The whale shark is found in open waters of the tropical oceans and is rarely found in water below 22 °C (72 °F). They are usually restricted to around +- 30 degrees of latitude.
Scientists estimate that the lifespan of the whale shark ranges from 70 to 100 years.
The whale shark is also the largest non-cetacean animal in the world.
The average size of adult whale sharks is estimated at 9.7 meters (31.82 ft) and 9 tonnes (20,000 lb).
The largest confirmed individual had a length of 12.65 meters (41.5 ft) and a weight of about 21.5 tonnes (47,000 lb).
Stories exist of vastly larger specimens – quoted lengths of 18 meters (59 ft) and 45.5 tonnes (100,000 lb) are common in the popular literature, but no scientific records support their existence.
The head is wide and flat with two small eyes at the front. The mouth, positioned at the tip of the snout is about 1.5 meters (4.9 feet) wide.
The shark has a pair of dorsal fins and pectoral fins; the tail has a half-moon shape.
Whale sharks have five large pairs of gills.
The whale shark has over 300 to 350 rows of tiny teeth in its mouth, but the function of these teeth is unknown.
Whale sharks are grey with a white belly. Their skin is marked with pale yellow spots and stripes which are unique to each individual.
The gigantic fish appears surprisingly graceful, moving its entire body from side to side as it navigates the vast seas.
Whale sharks are solitary creatures. But they don’t shy away from sharing feeding grounds with other whale sharks.
They spend most of their time near the surface. However, it is known to occasionally dive to depths of as much as 1,800 metres (5,900 feet).
The whale shark is a filter feeder. In order to eat, the whale shark juts out its formidably sized jaws and passively filters everything in its path. This technique has often been referred to as cross-flow filtration, which is a process similar to that of some bony fish, as well as baleen whales.
The whale shark feeds on plankton including copepods, krill, fish eggs, Christmas Island red crab larvae and small nektonic life, such as small squid or fish. It also feeds on clouds of eggs during mass spawning of fish and corals.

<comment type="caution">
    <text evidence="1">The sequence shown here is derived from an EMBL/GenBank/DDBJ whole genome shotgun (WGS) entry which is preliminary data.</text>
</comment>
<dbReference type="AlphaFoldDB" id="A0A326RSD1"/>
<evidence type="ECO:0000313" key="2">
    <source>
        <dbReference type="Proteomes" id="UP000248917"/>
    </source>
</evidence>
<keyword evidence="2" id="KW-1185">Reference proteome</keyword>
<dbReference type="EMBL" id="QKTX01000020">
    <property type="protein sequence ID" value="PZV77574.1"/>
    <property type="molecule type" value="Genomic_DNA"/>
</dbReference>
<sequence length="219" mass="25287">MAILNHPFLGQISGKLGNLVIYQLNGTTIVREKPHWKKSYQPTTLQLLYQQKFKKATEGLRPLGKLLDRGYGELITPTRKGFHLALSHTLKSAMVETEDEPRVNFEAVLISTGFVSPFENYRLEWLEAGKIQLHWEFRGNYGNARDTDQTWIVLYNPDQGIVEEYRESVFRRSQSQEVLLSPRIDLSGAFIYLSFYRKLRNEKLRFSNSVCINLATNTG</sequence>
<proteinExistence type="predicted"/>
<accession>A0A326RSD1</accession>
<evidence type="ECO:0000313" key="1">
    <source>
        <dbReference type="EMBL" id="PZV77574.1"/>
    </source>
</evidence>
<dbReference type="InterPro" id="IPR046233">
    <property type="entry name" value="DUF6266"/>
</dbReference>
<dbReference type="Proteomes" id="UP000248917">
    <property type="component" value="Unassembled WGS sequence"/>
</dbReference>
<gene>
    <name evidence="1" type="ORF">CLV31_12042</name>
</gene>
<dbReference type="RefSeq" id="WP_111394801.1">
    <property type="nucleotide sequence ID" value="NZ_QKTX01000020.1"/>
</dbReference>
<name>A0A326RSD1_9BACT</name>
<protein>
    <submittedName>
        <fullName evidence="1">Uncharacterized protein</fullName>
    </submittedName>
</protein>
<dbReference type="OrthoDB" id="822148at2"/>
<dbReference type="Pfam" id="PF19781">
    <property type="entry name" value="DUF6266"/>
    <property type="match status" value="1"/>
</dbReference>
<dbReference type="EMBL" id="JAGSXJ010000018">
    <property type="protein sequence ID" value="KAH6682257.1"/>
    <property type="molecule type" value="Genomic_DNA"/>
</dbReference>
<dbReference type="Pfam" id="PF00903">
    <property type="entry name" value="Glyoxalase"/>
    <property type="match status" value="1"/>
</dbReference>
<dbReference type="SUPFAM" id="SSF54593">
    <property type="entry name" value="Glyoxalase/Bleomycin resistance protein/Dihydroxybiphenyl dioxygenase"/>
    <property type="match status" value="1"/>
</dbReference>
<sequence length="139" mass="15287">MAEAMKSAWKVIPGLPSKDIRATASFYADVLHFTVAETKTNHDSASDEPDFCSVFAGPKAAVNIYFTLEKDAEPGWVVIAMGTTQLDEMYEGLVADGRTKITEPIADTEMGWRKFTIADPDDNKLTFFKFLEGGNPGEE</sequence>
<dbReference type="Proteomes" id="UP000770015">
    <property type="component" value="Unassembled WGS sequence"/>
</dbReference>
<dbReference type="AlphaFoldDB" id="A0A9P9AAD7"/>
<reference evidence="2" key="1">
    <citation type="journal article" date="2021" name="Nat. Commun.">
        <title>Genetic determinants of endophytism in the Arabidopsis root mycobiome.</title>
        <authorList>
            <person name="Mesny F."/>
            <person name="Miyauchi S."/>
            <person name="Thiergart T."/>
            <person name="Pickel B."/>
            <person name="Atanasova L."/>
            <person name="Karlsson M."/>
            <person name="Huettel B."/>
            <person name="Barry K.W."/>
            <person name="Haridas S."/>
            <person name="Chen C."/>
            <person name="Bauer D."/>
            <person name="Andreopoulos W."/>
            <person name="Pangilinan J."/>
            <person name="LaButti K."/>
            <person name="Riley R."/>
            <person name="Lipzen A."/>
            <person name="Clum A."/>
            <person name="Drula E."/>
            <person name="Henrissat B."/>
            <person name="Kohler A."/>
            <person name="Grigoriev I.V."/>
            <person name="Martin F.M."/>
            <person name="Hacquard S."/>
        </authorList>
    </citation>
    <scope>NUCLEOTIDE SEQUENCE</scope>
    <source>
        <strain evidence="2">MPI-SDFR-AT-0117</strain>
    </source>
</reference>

The shark can process over 6,000 liters (1,500 gallons) of water each hour.
According the Shark Research Institute, a study revealed that whale sharks spend up to 7.5 hours per day eating and that a 6-meter (20-foot) whale shark (still a juvenile) eats 21 kilograms (46 pounds), of plankton per day!
This shark is a slow swimmer with an average speed of just 5 kilometers (3 miles) per hour.
Whale sharks are known to gather at a dozen major feeding locations around the world, from western Australia and Indonesia to Belize. But between May and September, the waters of Mexico‘s Quintana Roo state, on the northeastern Yucatan Peninsula, draw far more animals than other spots and attract an estimated 800 or more in a given season.
After years of tagging and tracking, researchers are in agreement on one important discovery: whale sharks will return to nutrient-rich feeding areas in subsequent years.
Much of the sharks’ lives seem to occur in the open sea, where they’re hard to observe, leaving chunks of their lives a mystery. For instance, no one has ever seen whale sharks mate.
Whale sharks become sexually mature at the age of 30. Females are ovoviviparous, which means that females produce eggs, but the young hatch inside of the mother instead of in the water like most fish. Then, the female gives birth to about 300 live young. Newborns are 40 to 60 centimeters (16 to 24 inches) long.
Based on the path traveled by one female shark from the coast of Quintana Roo, scientists hypothesized that female whale sharks travel to the open waters of the Mid-Atlantic where they give birth in relative seclusion.
The name “whale shark” comes from the fish’s size, being as large as some species of whales and also a filter feeder like baleen whales.
The species originated about 60 million years ago.
Despite their size, they are not free from predators in their natural habitat. Orcas, blue sharks, white sharks and blue marlin attack mainly young individuals who are still vulnerable because of their small size.
The species is considered endangered by the IUCN due to the impacts of fisheries, bycatch losses, and vessel strikes, combined with its long life span and late maturation.
They are commercially fished in numerous locations around the world, and are highly valued in international markets. There is a high demand for whale shark meat, fins, and oils in these markets,
particularly provided by unregulated fisheries. A single whale shark pectoral fin can sell for up to $20,000, making it one of the most sought after of all sharks in the fin trade.
Despite its size, the whale shark does not pose a threat to to humans and are often referred to as “gentle giants”.
Whale sharks are docile fish and sometimes allow swimmers to catch a ride, although this practice is discouraged by shark scientists and conservationists because of the disturbance to the sharks.
In Vietnamese culture, the whale shark is revered as a deity called Cá Ông, which literally translates as “Lord Fish”.
The whale shark is featured on the reverse of the Philippine 100-peso bill.